RCW 46.44.080 is the primary source of authority on this, and it does require a city to make a finding that use of the street by trucks over a certain weight will cause damage to the street.

A multi-code search of “truck routes” turns up many examples of city codes that designate local truck routes and prohibit vehicles over a certain weight from using streets that are not part of the truck route.

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Is there a process for cities to write-off bad debt? 
Reviewed: April 2021

MRSC recommends that the city council adopt a policy providing for write-offs, stating the criteria that must be met before the write-off can occur. Such a policy should apply to all types of accounts receivable (water, sewer, garbage, court fines and other fees and charges that the city may impose). The policy should consider the variables for each type of receivable with specific criteria and internal controls in place to ensure that the city’s assets (receivables) are being safeguarded, then staff could write the debt off without further council involvement. There are several cities that have adopted write-off policies. Here are a few examples:

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Can a city ordinance that allows accessory dwelling units preempt an HOA CC&R that restricts them?
Reviewed: April 2021

A Homeowners Association (HOA) Covenants Conditions & Restrictions (CC&Rs) restricting Accessory Dwelling Units (ADUs) would remain in effect and enforceable even if a city passed an ordinance allowing accessory dwelling units (ADUs) in single family residential areas. This is because an HOA’s CC&Rs are private rules that each private homeowner agrees to follow as a condition of purchasing a home in a particular development. So, if the city allows ADUs in single-family areas with CC&Rs, the property owner would first need to negotiate with the HOA to change the applicable CC&R (or perhaps, to obtain an exception) before an ADU could be built.

For example, city zoning might allow a three-story building, but a covenant might only allow two stories; the more restrictive covenant, not the zoning restriction, would control the use of the property. The nature of a CC&R is private and does not involve the city. A city ordinance would not preempt or have legal priority over valid private restrictions, unless the CC&R were contrary to law. Enforcement of a restriction on ADUs would be a civil matter between the property owners. A city has no authority to enforce private covenants. See, for example, Viking Properties, Inc., v. Holm, 155 Wn.2d 112, 120 (2005) ("the City has correctly conceded that it 'has no authority' to enforce or invalidate restrictive covenants . . . ."). See, also, Jones v. Town of Hunts Point, 166 Wn.App. 452 (2012).).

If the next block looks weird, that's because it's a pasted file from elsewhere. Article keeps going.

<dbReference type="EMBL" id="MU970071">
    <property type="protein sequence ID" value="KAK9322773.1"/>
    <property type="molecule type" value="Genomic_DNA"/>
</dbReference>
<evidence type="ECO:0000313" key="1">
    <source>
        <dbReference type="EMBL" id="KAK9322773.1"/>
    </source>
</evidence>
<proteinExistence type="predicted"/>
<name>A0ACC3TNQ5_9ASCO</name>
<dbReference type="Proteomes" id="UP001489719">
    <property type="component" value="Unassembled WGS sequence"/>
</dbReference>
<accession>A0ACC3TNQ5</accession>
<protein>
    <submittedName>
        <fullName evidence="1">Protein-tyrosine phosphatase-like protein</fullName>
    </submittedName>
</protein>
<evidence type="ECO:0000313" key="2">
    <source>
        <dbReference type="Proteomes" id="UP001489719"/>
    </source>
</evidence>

State law does regulate Homeowners’ Associations (HOAs) at Chapter 64.38 RCW. The HOA law places some limitations on what an HOA can privately regulate. The law prohibits an HOA’s governing documents (i.e., CCRs) from excluding solar panels, certain types of drought resistant landscaping, and adult family homes. See RCW 64.38.055 thru .060. Under the law, the governing documents may not prohibit the display of flags or political signs. See RCW 64.38.033 and .034. And RCW 49.60.224 and .227 relate to removal of discriminatory language in deeds and restrictive covenants. RCW 64.38.028 provides a simple process for an HOA board to remove this discriminatory language from its governing documents. While there is no provision limiting private regulation of ADUs in Washington State, I understand this is something the legislature may consider to promote more housing types in communities.